National Institute of Corrections. Information Center (NICIC) (Aurora, CO)
“This annotated bibliography has been developed in an effort to provide current and useful information to correctional agencies regarding the safe and respectful management of lesbian, gay, bisexual, transgender and intersex (LGBTI) offenders. Relying on a best practices approach, this information will enable corrections staff to make better informed decisions about the safety, security, treatment and care of LGBTI offenders by providing academic, cultural and legal perspectives of the issues that make this group unique” (p. 2). Citations are organized according to: general, juveniles, legal and policy considerations, and medical and mental health.
"This article presents a possible framework for developing research geared toward identifying evidence-based practices in pretrial services" (p. 4). Sections of this article are: limited pretrial research exists to support evidence-based practices; start with goals; use of the Pretrial Release Standards of the American Bar Association as objectives; tasks or objectives along with related issues that should be researched; and interpreting research findings to assimilate outcomes into practices.
The Transition from Prison to the Community (TPC) Initiative, launched by the National Institute of Corrections (NIC) is described. This article covers distinctive elements of the TPC Model and major implementation components.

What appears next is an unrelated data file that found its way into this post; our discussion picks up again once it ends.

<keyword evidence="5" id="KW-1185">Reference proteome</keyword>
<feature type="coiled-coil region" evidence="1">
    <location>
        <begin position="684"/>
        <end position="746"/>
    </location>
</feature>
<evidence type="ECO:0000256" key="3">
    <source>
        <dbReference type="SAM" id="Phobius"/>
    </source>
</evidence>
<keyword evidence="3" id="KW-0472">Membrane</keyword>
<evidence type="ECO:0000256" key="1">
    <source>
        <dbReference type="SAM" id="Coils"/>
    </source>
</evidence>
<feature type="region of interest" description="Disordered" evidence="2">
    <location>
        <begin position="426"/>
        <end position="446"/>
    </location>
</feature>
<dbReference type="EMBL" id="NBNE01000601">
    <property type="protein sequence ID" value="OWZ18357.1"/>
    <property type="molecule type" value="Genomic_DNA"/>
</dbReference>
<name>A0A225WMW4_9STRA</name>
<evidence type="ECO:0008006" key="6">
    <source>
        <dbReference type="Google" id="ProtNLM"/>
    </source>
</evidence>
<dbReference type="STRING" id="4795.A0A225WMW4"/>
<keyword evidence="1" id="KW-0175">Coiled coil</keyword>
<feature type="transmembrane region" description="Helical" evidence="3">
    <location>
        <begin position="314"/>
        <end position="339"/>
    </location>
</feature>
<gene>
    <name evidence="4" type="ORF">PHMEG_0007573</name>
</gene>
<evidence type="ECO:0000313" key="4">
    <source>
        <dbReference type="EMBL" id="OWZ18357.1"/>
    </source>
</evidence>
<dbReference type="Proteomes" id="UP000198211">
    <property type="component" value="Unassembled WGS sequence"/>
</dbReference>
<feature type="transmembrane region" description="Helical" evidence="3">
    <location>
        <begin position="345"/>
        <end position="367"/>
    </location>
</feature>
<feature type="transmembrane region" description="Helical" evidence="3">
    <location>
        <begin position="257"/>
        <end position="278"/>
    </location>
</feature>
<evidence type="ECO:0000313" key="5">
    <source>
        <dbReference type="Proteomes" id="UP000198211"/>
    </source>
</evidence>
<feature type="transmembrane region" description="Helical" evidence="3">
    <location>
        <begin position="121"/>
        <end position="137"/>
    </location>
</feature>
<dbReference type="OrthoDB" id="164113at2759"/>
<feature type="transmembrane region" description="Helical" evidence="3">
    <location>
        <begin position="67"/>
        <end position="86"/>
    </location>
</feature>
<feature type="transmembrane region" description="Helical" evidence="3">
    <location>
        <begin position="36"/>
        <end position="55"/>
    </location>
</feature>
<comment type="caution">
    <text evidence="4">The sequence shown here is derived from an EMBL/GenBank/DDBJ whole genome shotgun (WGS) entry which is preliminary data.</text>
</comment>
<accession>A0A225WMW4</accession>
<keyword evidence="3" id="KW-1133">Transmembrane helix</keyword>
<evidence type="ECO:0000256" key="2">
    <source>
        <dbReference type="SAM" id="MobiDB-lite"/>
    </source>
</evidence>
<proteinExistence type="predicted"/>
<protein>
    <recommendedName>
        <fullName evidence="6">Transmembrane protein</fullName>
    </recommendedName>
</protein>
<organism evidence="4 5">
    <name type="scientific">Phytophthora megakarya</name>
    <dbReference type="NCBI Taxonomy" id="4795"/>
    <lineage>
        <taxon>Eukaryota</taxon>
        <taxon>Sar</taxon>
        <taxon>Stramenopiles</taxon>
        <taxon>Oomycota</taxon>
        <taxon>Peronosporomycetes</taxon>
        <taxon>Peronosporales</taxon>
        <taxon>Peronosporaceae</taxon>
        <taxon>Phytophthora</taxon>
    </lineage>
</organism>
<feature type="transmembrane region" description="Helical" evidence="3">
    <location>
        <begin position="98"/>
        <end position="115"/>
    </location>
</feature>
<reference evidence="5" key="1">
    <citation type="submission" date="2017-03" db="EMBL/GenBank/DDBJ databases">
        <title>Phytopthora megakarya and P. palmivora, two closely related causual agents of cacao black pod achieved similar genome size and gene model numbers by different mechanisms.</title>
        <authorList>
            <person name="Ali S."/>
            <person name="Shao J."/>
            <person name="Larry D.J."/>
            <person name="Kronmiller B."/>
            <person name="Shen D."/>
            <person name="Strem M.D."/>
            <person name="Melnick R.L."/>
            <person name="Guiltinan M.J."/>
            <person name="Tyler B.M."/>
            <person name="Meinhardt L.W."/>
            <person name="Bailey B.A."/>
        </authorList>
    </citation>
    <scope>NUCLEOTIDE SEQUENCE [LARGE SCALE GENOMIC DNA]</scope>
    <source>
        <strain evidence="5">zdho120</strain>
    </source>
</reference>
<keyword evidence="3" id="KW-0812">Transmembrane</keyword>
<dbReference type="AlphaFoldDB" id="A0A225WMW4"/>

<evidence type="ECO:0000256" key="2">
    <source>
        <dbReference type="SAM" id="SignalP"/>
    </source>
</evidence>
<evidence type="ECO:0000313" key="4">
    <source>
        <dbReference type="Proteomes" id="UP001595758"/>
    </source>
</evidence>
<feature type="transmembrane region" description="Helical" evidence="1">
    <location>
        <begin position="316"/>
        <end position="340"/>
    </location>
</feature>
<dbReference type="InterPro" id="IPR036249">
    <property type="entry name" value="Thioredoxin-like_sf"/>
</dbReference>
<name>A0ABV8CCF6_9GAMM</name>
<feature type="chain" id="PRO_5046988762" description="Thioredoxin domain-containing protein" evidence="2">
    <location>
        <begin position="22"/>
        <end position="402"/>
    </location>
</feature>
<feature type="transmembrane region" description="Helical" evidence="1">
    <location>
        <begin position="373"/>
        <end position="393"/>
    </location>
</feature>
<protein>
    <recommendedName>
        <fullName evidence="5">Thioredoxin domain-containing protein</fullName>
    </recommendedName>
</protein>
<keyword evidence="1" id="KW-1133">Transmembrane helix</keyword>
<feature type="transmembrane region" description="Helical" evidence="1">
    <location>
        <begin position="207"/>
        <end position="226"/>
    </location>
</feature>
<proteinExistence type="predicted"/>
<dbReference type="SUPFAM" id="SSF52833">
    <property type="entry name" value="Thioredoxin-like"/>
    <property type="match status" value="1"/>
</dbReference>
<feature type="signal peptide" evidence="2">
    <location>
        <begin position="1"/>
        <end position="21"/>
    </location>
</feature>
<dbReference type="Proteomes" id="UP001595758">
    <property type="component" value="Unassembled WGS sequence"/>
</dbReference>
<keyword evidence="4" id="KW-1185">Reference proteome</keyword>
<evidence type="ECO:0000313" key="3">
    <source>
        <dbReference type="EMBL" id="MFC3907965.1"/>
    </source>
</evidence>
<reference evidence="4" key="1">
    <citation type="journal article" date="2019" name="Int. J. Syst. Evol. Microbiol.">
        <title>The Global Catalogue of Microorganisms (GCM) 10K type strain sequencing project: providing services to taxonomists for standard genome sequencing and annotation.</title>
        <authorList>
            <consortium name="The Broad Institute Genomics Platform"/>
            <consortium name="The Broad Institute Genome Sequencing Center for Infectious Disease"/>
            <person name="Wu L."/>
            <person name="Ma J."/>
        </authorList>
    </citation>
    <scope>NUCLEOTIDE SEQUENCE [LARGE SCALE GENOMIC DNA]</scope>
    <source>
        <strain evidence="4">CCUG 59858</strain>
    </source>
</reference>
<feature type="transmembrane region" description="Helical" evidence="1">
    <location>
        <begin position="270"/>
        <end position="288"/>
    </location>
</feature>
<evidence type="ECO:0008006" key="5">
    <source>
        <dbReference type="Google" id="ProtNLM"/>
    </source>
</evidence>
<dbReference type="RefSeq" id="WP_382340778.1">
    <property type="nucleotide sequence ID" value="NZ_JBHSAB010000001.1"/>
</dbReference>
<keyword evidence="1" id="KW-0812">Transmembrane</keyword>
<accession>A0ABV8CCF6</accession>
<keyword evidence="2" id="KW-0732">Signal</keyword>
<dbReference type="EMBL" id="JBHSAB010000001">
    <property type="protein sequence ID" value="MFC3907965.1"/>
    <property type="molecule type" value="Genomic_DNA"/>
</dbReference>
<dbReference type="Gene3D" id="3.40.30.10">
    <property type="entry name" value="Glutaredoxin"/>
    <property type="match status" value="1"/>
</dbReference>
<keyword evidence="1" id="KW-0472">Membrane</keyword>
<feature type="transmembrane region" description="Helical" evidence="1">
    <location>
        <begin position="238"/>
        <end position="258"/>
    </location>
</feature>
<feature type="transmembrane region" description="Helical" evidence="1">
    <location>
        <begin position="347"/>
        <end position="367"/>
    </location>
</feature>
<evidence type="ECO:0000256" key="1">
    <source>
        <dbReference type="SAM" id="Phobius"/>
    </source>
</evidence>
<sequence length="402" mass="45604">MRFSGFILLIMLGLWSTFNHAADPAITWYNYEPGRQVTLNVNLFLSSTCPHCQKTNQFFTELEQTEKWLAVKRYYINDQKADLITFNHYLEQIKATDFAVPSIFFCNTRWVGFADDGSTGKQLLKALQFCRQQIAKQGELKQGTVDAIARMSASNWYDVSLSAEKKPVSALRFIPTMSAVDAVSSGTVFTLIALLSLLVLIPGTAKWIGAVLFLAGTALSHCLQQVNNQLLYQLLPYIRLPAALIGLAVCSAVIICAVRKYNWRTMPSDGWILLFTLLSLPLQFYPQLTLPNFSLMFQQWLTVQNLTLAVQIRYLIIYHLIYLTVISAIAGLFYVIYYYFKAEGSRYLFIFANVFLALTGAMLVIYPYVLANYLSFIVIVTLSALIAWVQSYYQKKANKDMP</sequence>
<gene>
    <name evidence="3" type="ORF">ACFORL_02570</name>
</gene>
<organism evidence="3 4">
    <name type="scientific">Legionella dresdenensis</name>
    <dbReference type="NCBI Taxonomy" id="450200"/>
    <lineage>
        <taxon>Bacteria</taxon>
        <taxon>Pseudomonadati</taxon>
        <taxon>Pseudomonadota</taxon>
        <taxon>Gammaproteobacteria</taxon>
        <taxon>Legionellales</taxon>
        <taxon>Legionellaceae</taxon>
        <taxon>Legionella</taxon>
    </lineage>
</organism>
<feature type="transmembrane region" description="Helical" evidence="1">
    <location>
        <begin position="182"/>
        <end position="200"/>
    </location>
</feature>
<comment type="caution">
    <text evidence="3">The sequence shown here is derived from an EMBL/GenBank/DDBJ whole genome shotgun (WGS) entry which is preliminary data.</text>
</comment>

Results from a study of the non-specialization of individuals charged with domestic violence (DV) and the relationship between DV and assaultive and criminal behaviors are reported. Sections of this article are: background; profile of domestic violence arrestees; risk factors and DV specialization; comparative failure rates; and conclusions. The most common rearrest charges for DV defendants are failure to appear (20.4%), contempt (7.1%), and simple assault (5.3%).
"This article examines five key attributes of partnership and collaboration deemed essential as the Michigan Department of Corrections (MDOC) developed the Michigan Prisoner ReEntry Initiative (MPRI)" (p. 19). These elements are systems thinking, fostering unified commitment, organizing and structuring partnerships, catalyzing change, and mutual capacity building.
Developed as a demonstration during the "DACUM Facilitator Training" session, April 15-16, 1997 in Longmont, CO., this profile contains in brief form the competencies expected of a training administrator.
Recognizing that corrections can be a tough profession, the National Institute of Corrections is at the forefront of Health and Wellness for Corrections Professionals. The NIC website has a wealth of resources on the topic including webinars, a virtual conference dedicated to the subject, as well as an Internet Broadcast called Corrections Stress: Peaks and Valleys. The literature on the subject reflects what those who work in the field already know anecdotally, that the job of a correctional officer is particularly stressful. Officers must contend with rotating work schedules, mandatory overtime, and possible assaults by and among offenders. The following articles and discussion provide an overview of what information is available on suicide by correctional officers and—to some extent—police officers, and the impact workplace stress can have on officers. In response to the literature search, officer wellness is discussed, along with some of the interventions recommended to prevent suicides and reduce corrections fatigue.